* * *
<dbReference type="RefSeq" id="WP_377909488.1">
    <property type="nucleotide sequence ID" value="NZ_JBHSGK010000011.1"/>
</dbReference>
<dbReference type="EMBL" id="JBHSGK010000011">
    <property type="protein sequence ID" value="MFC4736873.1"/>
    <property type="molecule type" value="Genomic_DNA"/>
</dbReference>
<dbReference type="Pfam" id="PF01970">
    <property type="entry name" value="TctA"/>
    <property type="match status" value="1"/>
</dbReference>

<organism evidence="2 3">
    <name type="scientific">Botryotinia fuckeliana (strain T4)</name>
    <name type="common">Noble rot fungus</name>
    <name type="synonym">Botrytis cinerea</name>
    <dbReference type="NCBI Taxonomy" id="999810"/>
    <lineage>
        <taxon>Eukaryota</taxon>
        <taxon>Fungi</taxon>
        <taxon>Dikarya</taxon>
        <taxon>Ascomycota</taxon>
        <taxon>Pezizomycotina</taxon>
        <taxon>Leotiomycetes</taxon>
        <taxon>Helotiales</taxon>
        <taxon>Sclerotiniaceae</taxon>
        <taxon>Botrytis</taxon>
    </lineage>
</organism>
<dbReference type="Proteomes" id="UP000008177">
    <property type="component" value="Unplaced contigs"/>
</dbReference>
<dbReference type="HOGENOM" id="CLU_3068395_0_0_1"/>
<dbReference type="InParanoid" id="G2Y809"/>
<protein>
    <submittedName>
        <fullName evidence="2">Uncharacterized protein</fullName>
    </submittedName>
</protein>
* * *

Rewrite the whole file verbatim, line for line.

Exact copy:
<dbReference type="RefSeq" id="WP_377909488.1">
    <property type="nucleotide sequence ID" value="NZ_JBHSGK010000011.1"/>
</dbReference>
<dbReference type="EMBL" id="JBHSGK010000011">
    <property type="protein sequence ID" value="MFC4736873.1"/>
    <property type="molecule type" value="Genomic_DNA"/>
</dbReference>
<dbReference type="Pfam" id="PF01970">
    <property type="entry name" value="TctA"/>
    <property type="match status" value="1"/>
</dbReference>

<organism evidence="2 3">
    <name type="scientific">Botryotinia fuckeliana (strain T4)</name>
    <name type="common">Noble rot fungus</name>
    <name type="synonym">Botrytis cinerea</name>
    <dbReference type="NCBI Taxonomy" id="999810"/>
    <lineage>
        <taxon>Eukaryota</taxon>
        <taxon>Fungi</taxon>
        <taxon>Dikarya</taxon>
        <taxon>Ascomycota</taxon>
        <taxon>Pezizomycotina</taxon>
        <taxon>Leotiomycetes</taxon>
        <taxon>Helotiales</taxon>
        <taxon>Sclerotiniaceae</taxon>
        <taxon>Botrytis</taxon>
    </lineage>
</organism>
<dbReference type="Proteomes" id="UP000008177">
    <property type="component" value="Unplaced contigs"/>
</dbReference>
<dbReference type="HOGENOM" id="CLU_3068395_0_0_1"/>
<dbReference type="InParanoid" id="G2Y809"/>
<protein>
    <submittedName>
        <fullName evidence="2">Uncharacterized protein</fullName>
    </submittedName>
</protein>